Mbene’s brother was able to confirm his sister’s death when her body washed up on the Spanish coast. Mbene had gone missing while attempting to cross the Strait of Gibraltar.
On 5 May 2019, Salvamento Marítimo discovered the body of a 21-year-old woman a mile away from the port of Algeciras in Spain. The Senegalese woman had tried to cross the Strait of Gibraltar on a wooden boat two days earlier. Mbene Diop, who worked as a hairdresser in Morocco, died of hypothermia before reaching shore. Her body was retrieved on a very busy day for rescue services, when up to 136 people received assistance on the Strait of Gibraltar route. Mbene was identified with help from her brother, who was living in Andalusia when he received the news that his sister had tried to reach Spain. After failing to hear from her, he travelled to Algeciras in the hope of finding her body.
Mbene never intended to make the crossing to Spain and had made that clear to her family during their telephone calls. After several days without contact, one of her brothers, a famous Senegalese dancer, shared photos of his sister on social media. His actions were in vain, so he travelled to Morocco to look for Mbene. Her flatmates told him that Mbene had decided to travel to Spain on a wooden boat because she was “tired of Morocco”. She was also keen to undergo surgery in Spain to fulfil her dream of having a child.
“I gave Mbene the ticket to Morocco myself. She dreamt of being a mother and pursuing a career as a hairdresser and she wasn’t able to do that here. I feel really guilty now for giving her the opportunity. She never planned to make the crossing, or at least that’s what she told us. She had begun to earn decent money at work and she was happy”, her brother said.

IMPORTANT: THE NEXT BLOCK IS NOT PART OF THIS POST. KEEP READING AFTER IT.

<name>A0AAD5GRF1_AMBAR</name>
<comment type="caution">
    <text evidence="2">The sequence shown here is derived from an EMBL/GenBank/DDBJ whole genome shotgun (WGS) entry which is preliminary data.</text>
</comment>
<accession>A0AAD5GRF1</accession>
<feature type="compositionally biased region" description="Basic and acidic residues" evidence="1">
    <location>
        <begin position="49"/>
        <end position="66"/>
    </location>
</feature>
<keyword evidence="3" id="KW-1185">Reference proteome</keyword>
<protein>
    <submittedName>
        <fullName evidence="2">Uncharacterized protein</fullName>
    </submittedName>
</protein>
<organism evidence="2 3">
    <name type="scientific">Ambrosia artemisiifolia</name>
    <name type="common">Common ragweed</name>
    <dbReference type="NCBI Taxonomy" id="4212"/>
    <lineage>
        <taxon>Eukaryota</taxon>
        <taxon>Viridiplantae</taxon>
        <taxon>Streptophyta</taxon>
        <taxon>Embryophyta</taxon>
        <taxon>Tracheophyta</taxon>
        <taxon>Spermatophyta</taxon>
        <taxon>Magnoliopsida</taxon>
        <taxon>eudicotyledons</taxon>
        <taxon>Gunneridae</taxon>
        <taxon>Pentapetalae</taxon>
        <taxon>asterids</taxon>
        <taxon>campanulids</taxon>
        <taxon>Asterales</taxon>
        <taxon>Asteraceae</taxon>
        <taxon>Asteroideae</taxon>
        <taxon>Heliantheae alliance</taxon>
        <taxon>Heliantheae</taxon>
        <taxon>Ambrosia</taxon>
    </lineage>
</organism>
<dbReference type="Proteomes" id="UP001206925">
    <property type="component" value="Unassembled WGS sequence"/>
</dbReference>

Mbene’s family confessed that it was very difficult to obtain reliable information about the tragedy. The lack of specific channels for searching for border victims and the language barrier were major obstacles. Despite this, Mbene’s brothers were able to identify her body quickly: “I know a guy who went missing on the same boat as my sister but his body was never found. His family are still tormented by it; being able to see and bury your loved one’s body is vital for the wound to begin to heal”, they explained.
In Algeciras, Mbene’s brother was grateful for the support he received from Ca-minando Fronteras and the Senegalese community. “When we saw her body, despite it being disfigured by the sea, we knew it was her. We were certain of it. The Civil Guard were efficient when it came to identifying her, but there was a lack of support. Something that tough requires personal and psychological support. We’ve beaten ourselves up so much for failing to give her a better life!”. “Part of us, of our entire family, died with Mbene. In my case, at least, I haven’t been the same since. Like so many other Senegalese families, we are in great pain”.